You don’t need to be a science-fiction fan to believe in the metaverse. It’s here, it’s real and there’s still time for banks to jump on the bandwagon.
The metaverse is a vision, not just a technology. It’s a virtual world with a diverse ecosystem and a thriving culture. More importantly, the metaverse runs on exchanging goods and services, and the financial infrastructure is still being built. That’s why banks need to pay attention to this opportunity.
As you explore the metaverse and all it has to offer (as well as what your institution can provide in return), keep these five things in mind.
The metaverse is fragmented, but not for long: The universe may encompass all things, but the metaverse is less comprehensive — comprising a handful of disjointed virtual worlds. They’re run by different companies, operate on different systems and cater to different target audiences. You’re likely familiar with the largest operators, including Meta (formerly Facebook), Microsoft and Apple. But banks should also familiarize themselves with budding metaverses like Decentraland and the Sandbox.
Currently, most worlds are closed because identities, payments and assets don’t transfer between platforms. However, a unified metaverse is in everyone’s best interest, and banks can help facilitate financial interoperability.
The metaverse is an opportunity to expand products and services: Part of the metaverse’s allure is the robust opportunity for commerce. Digital assets and services are still in the early stages of development, but we’re already seeing markets for art and collectibles.
Users need safe, accessible payment and asset-storing forms in the metaverse. Banks are well-positioned in this space already — proactive institutions can establish a footing by offering products like virtual wallets, which allow users to transfer assets to and from the real world and between virtual ones.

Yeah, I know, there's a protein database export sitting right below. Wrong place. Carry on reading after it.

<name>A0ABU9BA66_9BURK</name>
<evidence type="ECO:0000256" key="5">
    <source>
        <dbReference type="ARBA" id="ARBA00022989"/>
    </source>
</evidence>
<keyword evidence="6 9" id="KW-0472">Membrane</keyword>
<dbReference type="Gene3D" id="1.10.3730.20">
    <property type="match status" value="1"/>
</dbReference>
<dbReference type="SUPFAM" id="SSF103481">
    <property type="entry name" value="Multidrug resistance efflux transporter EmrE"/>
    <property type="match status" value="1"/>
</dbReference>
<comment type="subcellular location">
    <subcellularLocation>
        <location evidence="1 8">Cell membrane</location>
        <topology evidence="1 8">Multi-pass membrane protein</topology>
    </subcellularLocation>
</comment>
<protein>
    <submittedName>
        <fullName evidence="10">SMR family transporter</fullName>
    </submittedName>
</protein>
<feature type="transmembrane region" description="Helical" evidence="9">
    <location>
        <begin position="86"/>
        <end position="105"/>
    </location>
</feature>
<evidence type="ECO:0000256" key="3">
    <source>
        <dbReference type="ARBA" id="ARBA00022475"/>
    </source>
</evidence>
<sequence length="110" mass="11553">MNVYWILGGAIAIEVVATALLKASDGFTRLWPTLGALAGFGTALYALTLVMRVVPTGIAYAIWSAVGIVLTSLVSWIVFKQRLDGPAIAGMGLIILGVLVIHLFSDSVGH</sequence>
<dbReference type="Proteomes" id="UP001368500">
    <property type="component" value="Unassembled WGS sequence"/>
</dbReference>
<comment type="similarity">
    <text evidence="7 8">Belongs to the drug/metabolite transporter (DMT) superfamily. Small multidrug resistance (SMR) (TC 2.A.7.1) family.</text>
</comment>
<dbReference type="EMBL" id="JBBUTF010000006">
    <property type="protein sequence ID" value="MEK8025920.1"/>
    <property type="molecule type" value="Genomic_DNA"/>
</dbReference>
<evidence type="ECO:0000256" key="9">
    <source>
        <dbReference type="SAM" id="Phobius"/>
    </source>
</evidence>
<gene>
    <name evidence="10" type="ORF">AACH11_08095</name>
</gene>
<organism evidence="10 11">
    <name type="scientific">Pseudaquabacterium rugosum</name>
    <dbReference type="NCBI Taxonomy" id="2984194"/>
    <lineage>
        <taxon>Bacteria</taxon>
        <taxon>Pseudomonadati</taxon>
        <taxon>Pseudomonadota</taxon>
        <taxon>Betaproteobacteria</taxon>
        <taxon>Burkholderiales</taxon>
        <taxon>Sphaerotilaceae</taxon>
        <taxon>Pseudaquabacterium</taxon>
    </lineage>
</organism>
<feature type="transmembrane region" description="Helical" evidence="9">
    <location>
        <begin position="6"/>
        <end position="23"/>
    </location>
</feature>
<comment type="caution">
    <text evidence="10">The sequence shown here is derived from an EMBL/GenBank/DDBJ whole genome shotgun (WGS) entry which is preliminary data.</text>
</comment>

Banks can bolster their customer experiences: Financial institutions have poured billions of dollars into digital and mobile capabilities. Online banking is more convenient than traditional in-branch methods, except it’s missing a core component of service: personal interaction. One-to-one connectivity is critical to building trust and brand loyalty, which ultimately drives customer lifetime value.
The metaverse enables banks to offer many of the same capabilities in an immersive, human-centric format. For instance, a large financial institution in South Korea recently launched a virtual bank that allows customers to manage their finances in a virtual-reality setting, including consulting with a bank employee “face-to-face.”
The early mover advantage is fading — but still alive: In terms of widespread adoption, virtual reality is in its infancy, but this hasn’t stopped major financial players from entering the arena.
In 2021, Bank of America announced VR training for employees, specifically for complex tasks like navigating difficult client conversations. Earlier this year, JPMorgan Chase and HSBC began their forays into the metaverse. The former opened the Onyx Lounge in Decentraland, while the latter purchased land in the Sandbox.
There’s already a rush to gain market share in the metaverse. Start by monitoring growth rates and competitor progress, and then incrementally establishing your brand’s presence in these markets.
Virtual land opens the door to virtual mortgages: Lending is critical to many asset marketplaces, most notably real estate. That holds true in the metaverse, even if it’s not technically “real.”
Yes, you can buy property in the metaverse — in fact, virtual land is rapidly appreciating. Several platforms programmed scarcity into their worlds, setting geographical parameters to limit supply and involving celebrities and major brands to drive demand. In the Sandbox metaverse, one spirited buyer doled out $450,000 for the property next to rapper Snoop Dogg. Perusing the Decentraland marketplace, it doesn’t take long to spot seven-figure listings.
Although it’s easier for fintechs and crypto firms to move early, banks have a significant leg up in issuing credit and underwriting loans. As the metaverse expands, so will the opportunity for lending.
Emerging technology is always exciting, but it also introduces risk and uncertainty. The metaverse is no exception, so it’s prudent to evaluate potential investments and roles in the metaverse with a healthy dose of caution. That said, the opportunity to help create a brand-new financial experience awaits.
Neil Dougherty is vice president, marketing and communications, at Strategic Resource Management.